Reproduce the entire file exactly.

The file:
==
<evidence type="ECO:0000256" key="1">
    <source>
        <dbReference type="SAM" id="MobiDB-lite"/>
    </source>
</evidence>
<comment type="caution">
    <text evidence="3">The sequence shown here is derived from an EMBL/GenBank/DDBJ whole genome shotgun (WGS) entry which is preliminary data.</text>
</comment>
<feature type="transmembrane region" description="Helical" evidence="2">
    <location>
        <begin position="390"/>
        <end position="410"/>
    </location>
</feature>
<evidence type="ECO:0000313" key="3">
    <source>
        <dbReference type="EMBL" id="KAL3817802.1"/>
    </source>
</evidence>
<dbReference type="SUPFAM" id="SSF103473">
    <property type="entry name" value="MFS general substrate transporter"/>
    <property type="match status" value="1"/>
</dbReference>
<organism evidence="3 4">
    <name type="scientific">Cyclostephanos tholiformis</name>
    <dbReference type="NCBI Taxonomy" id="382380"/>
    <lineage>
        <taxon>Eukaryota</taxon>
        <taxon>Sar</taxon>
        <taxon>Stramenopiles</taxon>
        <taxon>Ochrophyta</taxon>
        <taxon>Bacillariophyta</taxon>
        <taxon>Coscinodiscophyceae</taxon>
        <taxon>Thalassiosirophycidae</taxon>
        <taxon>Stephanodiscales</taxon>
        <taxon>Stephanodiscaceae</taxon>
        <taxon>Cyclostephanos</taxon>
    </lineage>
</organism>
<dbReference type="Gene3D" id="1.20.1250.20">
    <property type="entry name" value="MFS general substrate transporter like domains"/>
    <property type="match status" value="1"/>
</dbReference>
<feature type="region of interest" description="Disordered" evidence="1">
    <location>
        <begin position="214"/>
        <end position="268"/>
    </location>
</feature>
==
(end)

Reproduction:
<evidence type="ECO:0000256" key="1">
    <source>
        <dbReference type="SAM" id="MobiDB-lite"/>
    </source>
</evidence>
<comment type="caution">
    <text evidence="3">The sequence shown here is derived from an EMBL/GenBank/DDBJ whole genome shotgun (WGS) entry which is preliminary data.</text>
</comment>
<feature type="transmembrane region" description="Helical" evidence="2">
    <location>
        <begin position="390"/>
        <end position="410"/>
    </location>
</feature>
<evidence type="ECO:0000313" key="3">
    <source>
        <dbReference type="EMBL" id="KAL3817802.1"/>
    </source>
</evidence>
<dbReference type="SUPFAM" id="SSF103473">
    <property type="entry name" value="MFS general substrate transporter"/>
    <property type="match status" value="1"/>
</dbReference>
<organism evidence="3 4">
    <name type="scientific">Cyclostephanos tholiformis</name>
    <dbReference type="NCBI Taxonomy" id="382380"/>
    <lineage>
        <taxon>Eukaryota</taxon>
        <taxon>Sar</taxon>
        <taxon>Stramenopiles</taxon>
        <taxon>Ochrophyta</taxon>
        <taxon>Bacillariophyta</taxon>
        <taxon>Coscinodiscophyceae</taxon>
        <taxon>Thalassiosirophycidae</taxon>
        <taxon>Stephanodiscales</taxon>
        <taxon>Stephanodiscaceae</taxon>
        <taxon>Cyclostephanos</taxon>
    </lineage>
</organism>
<dbReference type="Gene3D" id="1.20.1250.20">
    <property type="entry name" value="MFS general substrate transporter like domains"/>
    <property type="match status" value="1"/>
</dbReference>
<feature type="region of interest" description="Disordered" evidence="1">
    <location>
        <begin position="214"/>
        <end position="268"/>
    </location>
</feature>